Cash Money Records
Urban Contemporary, 2009
Jay Sean has more in common with Akon than Usher, in case you are wondering. Unlike Usher, Jay Sean is not unnaturally obsessed with trying to compensate for a tiny penis by singing incessantly about how he scores with the ladies. True, Jay Sean’s voice is a little on the thin side, and, like Akon, his songs tend to have a truly annoying hook involving repetition of a word or a phrase until you either dance along or feel like blowing your brain out.
However, he is a better vocalist than Akon – he can actually carry a tune, like the gentle Candle Light Remix of Down demonstrates. Unlike the upbeat version of the same track where he goes “Down! Down! Down!” like a demented wretch, in this acoustic version, he croons and makes love with his voice instead. Still, the original version of Down is fabulous in its own right. It’s ridiculously catchy and it also boasts a most amusing rap refrain by Lil’ Wayne that describes his feelings for his personal “Miss America from overseas” as being “down like the economy”.
War is a beautiful ballad where he reluctantly but definitely gets ready to “fight for” and “die for” the woman whose affections he is competing with another man for. The imagery in this story is pretty vivid, with lines like “And I would lie here in the trenches with your picture next to me”. He also collaborates vocally with Jared Cotter, his co-writer in Down, in the smooth Stuck in the Middle. I have to give it to this fellow – he actually comes off as earnest and sincere in his love songs, unlike a certain Mr Usher who is all about telling everyone that ladies can’t get enough of his puny pee-pee. True, there is nothing about these songs that haven’t been done before by fellow crooners and balladeers in the past, but they do make some good ear candy.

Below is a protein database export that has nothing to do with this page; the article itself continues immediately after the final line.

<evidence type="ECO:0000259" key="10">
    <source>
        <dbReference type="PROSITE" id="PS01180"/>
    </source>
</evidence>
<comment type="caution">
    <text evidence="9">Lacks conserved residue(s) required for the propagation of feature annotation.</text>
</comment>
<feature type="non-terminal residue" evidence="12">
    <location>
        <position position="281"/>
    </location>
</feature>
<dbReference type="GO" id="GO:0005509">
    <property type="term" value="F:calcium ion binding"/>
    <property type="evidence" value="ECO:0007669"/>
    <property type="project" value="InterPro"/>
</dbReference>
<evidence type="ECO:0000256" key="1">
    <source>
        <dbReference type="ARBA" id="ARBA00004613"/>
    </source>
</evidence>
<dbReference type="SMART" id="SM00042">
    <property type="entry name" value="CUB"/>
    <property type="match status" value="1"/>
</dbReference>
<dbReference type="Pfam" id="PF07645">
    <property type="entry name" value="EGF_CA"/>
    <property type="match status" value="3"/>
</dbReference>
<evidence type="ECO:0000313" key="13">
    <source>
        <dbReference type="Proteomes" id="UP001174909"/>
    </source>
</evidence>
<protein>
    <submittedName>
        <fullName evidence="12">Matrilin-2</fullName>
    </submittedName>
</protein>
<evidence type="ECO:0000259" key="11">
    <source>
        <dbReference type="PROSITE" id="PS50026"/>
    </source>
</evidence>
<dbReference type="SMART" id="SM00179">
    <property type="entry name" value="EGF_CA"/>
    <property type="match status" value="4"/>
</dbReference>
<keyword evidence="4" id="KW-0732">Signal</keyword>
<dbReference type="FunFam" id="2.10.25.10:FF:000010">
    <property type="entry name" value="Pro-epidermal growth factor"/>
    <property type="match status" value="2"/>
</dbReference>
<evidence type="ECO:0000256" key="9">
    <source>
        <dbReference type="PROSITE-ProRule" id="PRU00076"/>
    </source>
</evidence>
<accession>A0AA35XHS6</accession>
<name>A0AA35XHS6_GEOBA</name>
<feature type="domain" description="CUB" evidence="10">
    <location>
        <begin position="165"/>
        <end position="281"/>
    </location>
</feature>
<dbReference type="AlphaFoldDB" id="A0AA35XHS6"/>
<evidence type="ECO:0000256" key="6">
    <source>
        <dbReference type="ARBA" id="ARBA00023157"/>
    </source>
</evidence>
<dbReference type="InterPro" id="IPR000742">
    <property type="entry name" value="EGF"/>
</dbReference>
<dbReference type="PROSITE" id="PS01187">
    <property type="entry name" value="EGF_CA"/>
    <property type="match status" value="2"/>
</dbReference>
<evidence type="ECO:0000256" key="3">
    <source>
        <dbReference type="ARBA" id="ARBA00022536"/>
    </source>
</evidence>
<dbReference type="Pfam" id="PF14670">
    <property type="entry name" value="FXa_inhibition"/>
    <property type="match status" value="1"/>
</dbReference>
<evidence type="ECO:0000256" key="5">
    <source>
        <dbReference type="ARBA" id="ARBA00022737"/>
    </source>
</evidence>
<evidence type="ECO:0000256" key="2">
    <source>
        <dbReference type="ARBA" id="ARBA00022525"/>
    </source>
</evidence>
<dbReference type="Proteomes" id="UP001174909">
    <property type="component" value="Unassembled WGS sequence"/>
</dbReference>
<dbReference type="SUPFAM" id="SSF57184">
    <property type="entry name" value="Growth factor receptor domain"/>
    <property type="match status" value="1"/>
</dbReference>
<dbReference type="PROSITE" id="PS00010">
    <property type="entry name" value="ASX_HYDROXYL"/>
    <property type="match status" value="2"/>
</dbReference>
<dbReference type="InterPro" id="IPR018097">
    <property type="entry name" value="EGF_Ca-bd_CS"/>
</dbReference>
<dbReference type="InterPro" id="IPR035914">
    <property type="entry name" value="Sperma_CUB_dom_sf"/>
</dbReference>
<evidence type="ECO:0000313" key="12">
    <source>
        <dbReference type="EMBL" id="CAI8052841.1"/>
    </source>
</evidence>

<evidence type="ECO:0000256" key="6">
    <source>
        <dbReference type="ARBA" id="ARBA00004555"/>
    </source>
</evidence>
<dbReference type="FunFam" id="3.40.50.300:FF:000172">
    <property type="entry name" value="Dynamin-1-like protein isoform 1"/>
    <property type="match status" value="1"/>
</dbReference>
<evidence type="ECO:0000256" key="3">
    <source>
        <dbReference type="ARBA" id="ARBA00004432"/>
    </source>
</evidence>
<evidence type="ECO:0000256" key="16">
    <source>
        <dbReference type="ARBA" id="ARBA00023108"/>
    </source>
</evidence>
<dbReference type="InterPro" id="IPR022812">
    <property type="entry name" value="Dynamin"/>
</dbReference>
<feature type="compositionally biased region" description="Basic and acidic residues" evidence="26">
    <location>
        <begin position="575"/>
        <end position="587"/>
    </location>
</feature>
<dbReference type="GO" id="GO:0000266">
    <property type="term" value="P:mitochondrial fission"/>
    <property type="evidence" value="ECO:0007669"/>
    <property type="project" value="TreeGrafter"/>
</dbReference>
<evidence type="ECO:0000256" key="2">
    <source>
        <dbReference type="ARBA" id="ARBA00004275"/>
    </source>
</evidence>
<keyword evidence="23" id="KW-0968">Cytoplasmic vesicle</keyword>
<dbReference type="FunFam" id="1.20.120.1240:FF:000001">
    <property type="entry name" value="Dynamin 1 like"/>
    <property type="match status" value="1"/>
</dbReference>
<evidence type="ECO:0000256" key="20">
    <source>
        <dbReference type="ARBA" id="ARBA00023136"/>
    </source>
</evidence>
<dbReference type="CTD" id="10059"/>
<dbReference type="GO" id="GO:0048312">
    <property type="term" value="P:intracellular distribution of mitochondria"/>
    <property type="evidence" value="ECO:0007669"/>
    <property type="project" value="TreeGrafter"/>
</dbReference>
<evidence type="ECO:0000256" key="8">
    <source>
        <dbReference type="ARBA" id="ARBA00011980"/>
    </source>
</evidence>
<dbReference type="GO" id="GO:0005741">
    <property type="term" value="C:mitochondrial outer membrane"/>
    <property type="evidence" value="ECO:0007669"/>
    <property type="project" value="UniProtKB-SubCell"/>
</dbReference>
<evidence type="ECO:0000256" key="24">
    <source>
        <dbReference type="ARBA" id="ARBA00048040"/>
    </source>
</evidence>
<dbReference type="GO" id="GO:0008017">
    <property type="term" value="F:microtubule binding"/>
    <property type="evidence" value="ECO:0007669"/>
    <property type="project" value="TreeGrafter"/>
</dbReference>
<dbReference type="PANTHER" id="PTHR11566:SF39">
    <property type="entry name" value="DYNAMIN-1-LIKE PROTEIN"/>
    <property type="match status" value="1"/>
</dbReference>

From the catchy Down to the dramatic lament that is Lights Off, All or Nothing contains a selection of most listenable and pleasant songs. The uptempo Akon-style songs can be polarizing – you’d either love or hate them, and in this case I love them, fortunately – but the slower and more earnest ballads may just soothe over any wounded feelings caused by those uptempo songs.